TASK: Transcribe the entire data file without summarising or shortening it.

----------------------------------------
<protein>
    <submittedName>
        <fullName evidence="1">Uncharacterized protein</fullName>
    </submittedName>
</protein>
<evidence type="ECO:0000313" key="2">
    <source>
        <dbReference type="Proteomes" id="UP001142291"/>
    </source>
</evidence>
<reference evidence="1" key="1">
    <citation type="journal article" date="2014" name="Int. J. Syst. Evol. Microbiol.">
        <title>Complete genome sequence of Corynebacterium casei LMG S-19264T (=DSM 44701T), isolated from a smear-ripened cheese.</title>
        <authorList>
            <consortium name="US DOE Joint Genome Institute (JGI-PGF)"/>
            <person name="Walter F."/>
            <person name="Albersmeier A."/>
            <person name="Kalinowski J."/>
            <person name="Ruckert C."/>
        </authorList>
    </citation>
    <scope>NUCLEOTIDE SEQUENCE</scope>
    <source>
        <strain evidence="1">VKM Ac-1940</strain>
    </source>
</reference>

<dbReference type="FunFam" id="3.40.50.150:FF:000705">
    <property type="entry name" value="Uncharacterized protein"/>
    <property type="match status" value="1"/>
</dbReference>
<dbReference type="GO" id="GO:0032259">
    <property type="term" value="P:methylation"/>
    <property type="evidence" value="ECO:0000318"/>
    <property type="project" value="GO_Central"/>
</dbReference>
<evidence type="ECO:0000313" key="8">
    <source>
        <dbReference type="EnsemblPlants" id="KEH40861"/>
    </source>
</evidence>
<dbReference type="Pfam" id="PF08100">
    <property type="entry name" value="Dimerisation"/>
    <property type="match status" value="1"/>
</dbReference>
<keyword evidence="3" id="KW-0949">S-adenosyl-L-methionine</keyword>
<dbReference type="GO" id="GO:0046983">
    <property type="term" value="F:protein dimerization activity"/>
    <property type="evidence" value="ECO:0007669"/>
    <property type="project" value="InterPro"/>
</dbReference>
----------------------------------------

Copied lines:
<protein>
    <submittedName>
        <fullName evidence="1">Uncharacterized protein</fullName>
    </submittedName>
</protein>
<evidence type="ECO:0000313" key="2">
    <source>
        <dbReference type="Proteomes" id="UP001142291"/>
    </source>
</evidence>
<reference evidence="1" key="1">
    <citation type="journal article" date="2014" name="Int. J. Syst. Evol. Microbiol.">
        <title>Complete genome sequence of Corynebacterium casei LMG S-19264T (=DSM 44701T), isolated from a smear-ripened cheese.</title>
        <authorList>
            <consortium name="US DOE Joint Genome Institute (JGI-PGF)"/>
            <person name="Walter F."/>
            <person name="Albersmeier A."/>
            <person name="Kalinowski J."/>
            <person name="Ruckert C."/>
        </authorList>
    </citation>
    <scope>NUCLEOTIDE SEQUENCE</scope>
    <source>
        <strain evidence="1">VKM Ac-1940</strain>
    </source>
</reference>

<dbReference type="FunFam" id="3.40.50.150:FF:000705">
    <property type="entry name" value="Uncharacterized protein"/>
    <property type="match status" value="1"/>
</dbReference>
<dbReference type="GO" id="GO:0032259">
    <property type="term" value="P:methylation"/>
    <property type="evidence" value="ECO:0000318"/>
    <property type="project" value="GO_Central"/>
</dbReference>
<evidence type="ECO:0000313" key="8">
    <source>
        <dbReference type="EnsemblPlants" id="KEH40861"/>
    </source>
</evidence>
<dbReference type="Pfam" id="PF08100">
    <property type="entry name" value="Dimerisation"/>
    <property type="match status" value="1"/>
</dbReference>
<keyword evidence="3" id="KW-0949">S-adenosyl-L-methionine</keyword>
<dbReference type="GO" id="GO:0046983">
    <property type="term" value="F:protein dimerization activity"/>
    <property type="evidence" value="ECO:0007669"/>
    <property type="project" value="InterPro"/>
</dbReference>